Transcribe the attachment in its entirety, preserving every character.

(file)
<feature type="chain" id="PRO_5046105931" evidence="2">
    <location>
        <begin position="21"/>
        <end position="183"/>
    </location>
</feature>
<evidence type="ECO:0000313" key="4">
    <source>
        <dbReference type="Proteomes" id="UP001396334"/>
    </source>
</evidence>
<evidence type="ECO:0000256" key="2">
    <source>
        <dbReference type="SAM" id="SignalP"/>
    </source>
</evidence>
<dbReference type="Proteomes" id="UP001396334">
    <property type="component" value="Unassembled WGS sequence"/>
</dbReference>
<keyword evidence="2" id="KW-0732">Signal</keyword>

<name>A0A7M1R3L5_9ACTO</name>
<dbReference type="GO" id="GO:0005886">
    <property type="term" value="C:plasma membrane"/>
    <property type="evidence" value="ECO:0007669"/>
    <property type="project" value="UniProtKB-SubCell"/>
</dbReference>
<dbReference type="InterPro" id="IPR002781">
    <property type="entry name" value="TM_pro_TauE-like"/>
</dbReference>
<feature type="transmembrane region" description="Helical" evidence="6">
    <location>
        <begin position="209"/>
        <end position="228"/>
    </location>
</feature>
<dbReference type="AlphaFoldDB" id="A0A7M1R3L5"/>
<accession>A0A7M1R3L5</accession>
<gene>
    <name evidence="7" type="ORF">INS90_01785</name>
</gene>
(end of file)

<feature type="chain" id="PRO_5046105931" evidence="2">
    <location>
        <begin position="21"/>
        <end position="183"/>
    </location>
</feature>
<evidence type="ECO:0000313" key="4">
    <source>
        <dbReference type="Proteomes" id="UP001396334"/>
    </source>
</evidence>
<evidence type="ECO:0000256" key="2">
    <source>
        <dbReference type="SAM" id="SignalP"/>
    </source>
</evidence>
<dbReference type="Proteomes" id="UP001396334">
    <property type="component" value="Unassembled WGS sequence"/>
</dbReference>
<keyword evidence="2" id="KW-0732">Signal</keyword>

<name>A0A7M1R3L5_9ACTO</name>
<dbReference type="GO" id="GO:0005886">
    <property type="term" value="C:plasma membrane"/>
    <property type="evidence" value="ECO:0007669"/>
    <property type="project" value="UniProtKB-SubCell"/>
</dbReference>
<dbReference type="InterPro" id="IPR002781">
    <property type="entry name" value="TM_pro_TauE-like"/>
</dbReference>
<feature type="transmembrane region" description="Helical" evidence="6">
    <location>
        <begin position="209"/>
        <end position="228"/>
    </location>
</feature>
<dbReference type="AlphaFoldDB" id="A0A7M1R3L5"/>
<accession>A0A7M1R3L5</accession>
<gene>
    <name evidence="7" type="ORF">INS90_01785</name>
</gene>